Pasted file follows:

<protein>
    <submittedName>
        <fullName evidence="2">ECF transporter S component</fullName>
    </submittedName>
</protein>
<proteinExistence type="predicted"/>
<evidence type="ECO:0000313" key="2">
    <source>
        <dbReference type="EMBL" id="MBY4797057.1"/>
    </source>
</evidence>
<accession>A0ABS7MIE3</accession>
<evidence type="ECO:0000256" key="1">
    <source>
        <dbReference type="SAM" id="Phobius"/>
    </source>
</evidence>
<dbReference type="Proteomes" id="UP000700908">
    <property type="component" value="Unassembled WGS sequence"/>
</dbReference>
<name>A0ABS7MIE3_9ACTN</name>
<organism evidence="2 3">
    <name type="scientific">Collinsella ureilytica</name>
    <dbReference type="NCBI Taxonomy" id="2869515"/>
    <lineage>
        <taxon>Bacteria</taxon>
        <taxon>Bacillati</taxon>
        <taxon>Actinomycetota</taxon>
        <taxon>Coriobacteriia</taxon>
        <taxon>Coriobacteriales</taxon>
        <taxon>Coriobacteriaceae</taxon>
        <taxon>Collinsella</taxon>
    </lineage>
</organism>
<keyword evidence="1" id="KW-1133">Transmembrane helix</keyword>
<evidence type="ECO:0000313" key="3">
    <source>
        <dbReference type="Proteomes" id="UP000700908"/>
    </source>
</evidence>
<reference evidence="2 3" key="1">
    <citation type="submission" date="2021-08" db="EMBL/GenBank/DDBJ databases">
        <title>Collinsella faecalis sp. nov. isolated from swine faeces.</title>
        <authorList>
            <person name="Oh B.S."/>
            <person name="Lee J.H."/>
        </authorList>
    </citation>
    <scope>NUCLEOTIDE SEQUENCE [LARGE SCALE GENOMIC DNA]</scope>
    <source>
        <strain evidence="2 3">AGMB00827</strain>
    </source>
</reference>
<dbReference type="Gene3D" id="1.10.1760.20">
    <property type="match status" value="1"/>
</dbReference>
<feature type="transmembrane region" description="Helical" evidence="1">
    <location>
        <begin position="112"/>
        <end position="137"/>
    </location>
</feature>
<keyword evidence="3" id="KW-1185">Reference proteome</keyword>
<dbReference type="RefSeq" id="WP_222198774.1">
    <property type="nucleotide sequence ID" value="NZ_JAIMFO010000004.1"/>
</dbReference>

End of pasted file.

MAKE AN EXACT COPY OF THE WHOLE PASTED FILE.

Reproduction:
<protein>
    <submittedName>
        <fullName evidence="2">ECF transporter S component</fullName>
    </submittedName>
</protein>
<proteinExistence type="predicted"/>
<evidence type="ECO:0000313" key="2">
    <source>
        <dbReference type="EMBL" id="MBY4797057.1"/>
    </source>
</evidence>
<accession>A0ABS7MIE3</accession>
<evidence type="ECO:0000256" key="1">
    <source>
        <dbReference type="SAM" id="Phobius"/>
    </source>
</evidence>
<dbReference type="Proteomes" id="UP000700908">
    <property type="component" value="Unassembled WGS sequence"/>
</dbReference>
<name>A0ABS7MIE3_9ACTN</name>
<organism evidence="2 3">
    <name type="scientific">Collinsella ureilytica</name>
    <dbReference type="NCBI Taxonomy" id="2869515"/>
    <lineage>
        <taxon>Bacteria</taxon>
        <taxon>Bacillati</taxon>
        <taxon>Actinomycetota</taxon>
        <taxon>Coriobacteriia</taxon>
        <taxon>Coriobacteriales</taxon>
        <taxon>Coriobacteriaceae</taxon>
        <taxon>Collinsella</taxon>
    </lineage>
</organism>
<keyword evidence="1" id="KW-1133">Transmembrane helix</keyword>
<evidence type="ECO:0000313" key="3">
    <source>
        <dbReference type="Proteomes" id="UP000700908"/>
    </source>
</evidence>
<reference evidence="2 3" key="1">
    <citation type="submission" date="2021-08" db="EMBL/GenBank/DDBJ databases">
        <title>Collinsella faecalis sp. nov. isolated from swine faeces.</title>
        <authorList>
            <person name="Oh B.S."/>
            <person name="Lee J.H."/>
        </authorList>
    </citation>
    <scope>NUCLEOTIDE SEQUENCE [LARGE SCALE GENOMIC DNA]</scope>
    <source>
        <strain evidence="2 3">AGMB00827</strain>
    </source>
</reference>
<dbReference type="Gene3D" id="1.10.1760.20">
    <property type="match status" value="1"/>
</dbReference>
<feature type="transmembrane region" description="Helical" evidence="1">
    <location>
        <begin position="112"/>
        <end position="137"/>
    </location>
</feature>
<keyword evidence="3" id="KW-1185">Reference proteome</keyword>
<dbReference type="RefSeq" id="WP_222198774.1">
    <property type="nucleotide sequence ID" value="NZ_JAIMFO010000004.1"/>
</dbReference>